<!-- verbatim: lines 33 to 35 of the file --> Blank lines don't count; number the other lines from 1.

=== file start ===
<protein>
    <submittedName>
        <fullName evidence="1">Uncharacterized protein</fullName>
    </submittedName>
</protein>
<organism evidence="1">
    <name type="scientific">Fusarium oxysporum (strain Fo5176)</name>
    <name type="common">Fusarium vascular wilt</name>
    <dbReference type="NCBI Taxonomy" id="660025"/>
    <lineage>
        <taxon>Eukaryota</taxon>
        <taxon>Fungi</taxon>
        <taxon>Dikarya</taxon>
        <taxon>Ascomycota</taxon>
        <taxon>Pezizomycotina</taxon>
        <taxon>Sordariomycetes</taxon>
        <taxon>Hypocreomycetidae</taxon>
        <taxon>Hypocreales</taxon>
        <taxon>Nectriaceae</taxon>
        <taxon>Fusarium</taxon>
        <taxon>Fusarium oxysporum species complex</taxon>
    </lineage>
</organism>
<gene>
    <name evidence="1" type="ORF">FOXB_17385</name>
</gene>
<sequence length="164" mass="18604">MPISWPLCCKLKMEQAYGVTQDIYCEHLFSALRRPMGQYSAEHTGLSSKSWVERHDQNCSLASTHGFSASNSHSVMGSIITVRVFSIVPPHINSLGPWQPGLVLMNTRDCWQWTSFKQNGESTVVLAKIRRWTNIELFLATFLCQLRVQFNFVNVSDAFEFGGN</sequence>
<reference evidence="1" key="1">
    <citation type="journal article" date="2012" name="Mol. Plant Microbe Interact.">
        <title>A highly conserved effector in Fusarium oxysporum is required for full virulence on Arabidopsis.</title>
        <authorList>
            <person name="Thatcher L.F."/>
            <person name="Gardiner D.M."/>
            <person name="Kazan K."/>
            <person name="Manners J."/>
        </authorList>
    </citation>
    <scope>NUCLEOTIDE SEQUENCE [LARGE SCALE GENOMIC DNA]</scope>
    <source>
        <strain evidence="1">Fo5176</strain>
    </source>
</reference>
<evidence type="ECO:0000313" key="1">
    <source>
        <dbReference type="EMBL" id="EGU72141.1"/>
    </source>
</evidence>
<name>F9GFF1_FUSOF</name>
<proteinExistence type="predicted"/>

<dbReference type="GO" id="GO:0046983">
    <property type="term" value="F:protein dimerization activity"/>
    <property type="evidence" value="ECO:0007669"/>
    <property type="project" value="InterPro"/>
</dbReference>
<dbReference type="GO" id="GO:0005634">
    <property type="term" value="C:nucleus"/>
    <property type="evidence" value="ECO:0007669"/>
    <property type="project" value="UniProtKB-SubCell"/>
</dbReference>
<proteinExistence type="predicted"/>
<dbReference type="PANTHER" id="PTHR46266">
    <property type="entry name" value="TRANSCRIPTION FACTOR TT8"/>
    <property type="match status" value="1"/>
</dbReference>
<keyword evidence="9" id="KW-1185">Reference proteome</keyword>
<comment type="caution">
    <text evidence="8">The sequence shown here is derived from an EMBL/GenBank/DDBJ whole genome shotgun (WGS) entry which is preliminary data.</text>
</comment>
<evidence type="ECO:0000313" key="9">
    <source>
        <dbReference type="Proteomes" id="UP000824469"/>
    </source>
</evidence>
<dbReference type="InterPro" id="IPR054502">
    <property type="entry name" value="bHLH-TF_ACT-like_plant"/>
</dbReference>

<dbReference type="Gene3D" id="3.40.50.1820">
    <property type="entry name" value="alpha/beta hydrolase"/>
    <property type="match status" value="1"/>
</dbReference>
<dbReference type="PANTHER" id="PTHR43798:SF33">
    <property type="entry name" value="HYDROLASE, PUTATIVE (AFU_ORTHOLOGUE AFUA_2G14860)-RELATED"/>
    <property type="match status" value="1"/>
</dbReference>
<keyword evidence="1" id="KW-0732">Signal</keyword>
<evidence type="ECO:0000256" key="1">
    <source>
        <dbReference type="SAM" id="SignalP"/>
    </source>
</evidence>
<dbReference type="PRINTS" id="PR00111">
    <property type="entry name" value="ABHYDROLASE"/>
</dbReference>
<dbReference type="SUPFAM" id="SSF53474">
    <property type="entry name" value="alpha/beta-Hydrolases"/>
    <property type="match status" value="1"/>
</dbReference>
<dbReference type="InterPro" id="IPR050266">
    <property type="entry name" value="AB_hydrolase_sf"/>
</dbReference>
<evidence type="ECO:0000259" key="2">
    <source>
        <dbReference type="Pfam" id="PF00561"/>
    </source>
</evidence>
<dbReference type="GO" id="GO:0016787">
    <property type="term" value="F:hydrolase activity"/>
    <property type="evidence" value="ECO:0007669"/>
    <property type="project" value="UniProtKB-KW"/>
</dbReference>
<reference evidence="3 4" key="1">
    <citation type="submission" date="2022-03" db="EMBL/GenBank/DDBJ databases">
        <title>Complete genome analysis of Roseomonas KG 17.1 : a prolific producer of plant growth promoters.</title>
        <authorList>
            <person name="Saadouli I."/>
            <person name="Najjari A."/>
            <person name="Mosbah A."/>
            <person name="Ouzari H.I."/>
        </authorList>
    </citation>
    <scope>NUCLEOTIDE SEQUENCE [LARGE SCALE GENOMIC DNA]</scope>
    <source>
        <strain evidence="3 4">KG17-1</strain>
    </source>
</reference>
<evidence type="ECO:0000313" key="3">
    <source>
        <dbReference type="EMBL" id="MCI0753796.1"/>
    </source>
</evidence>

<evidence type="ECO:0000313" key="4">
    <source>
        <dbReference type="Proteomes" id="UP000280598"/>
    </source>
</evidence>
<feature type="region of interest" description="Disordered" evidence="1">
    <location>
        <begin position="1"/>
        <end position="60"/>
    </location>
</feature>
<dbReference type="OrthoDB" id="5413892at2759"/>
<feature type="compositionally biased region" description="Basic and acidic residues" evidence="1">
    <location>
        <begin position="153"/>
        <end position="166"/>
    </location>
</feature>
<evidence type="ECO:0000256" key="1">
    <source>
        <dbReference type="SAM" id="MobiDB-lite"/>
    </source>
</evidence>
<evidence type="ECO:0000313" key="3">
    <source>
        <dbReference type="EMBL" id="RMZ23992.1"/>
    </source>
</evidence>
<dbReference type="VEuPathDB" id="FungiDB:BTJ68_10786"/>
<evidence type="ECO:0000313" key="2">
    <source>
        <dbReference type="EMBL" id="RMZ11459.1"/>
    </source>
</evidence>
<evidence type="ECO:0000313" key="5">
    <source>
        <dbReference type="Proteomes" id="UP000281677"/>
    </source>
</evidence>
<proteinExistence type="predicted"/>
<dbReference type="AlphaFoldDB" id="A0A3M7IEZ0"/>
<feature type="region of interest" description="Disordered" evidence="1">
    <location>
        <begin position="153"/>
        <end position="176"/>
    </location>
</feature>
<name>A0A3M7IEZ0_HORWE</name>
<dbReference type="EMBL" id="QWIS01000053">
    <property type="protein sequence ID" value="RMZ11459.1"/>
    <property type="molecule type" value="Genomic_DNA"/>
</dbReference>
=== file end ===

            <person name="Gardiner D.M."/>
            <person name="Kazan K."/>
            <person name="Manners J."/>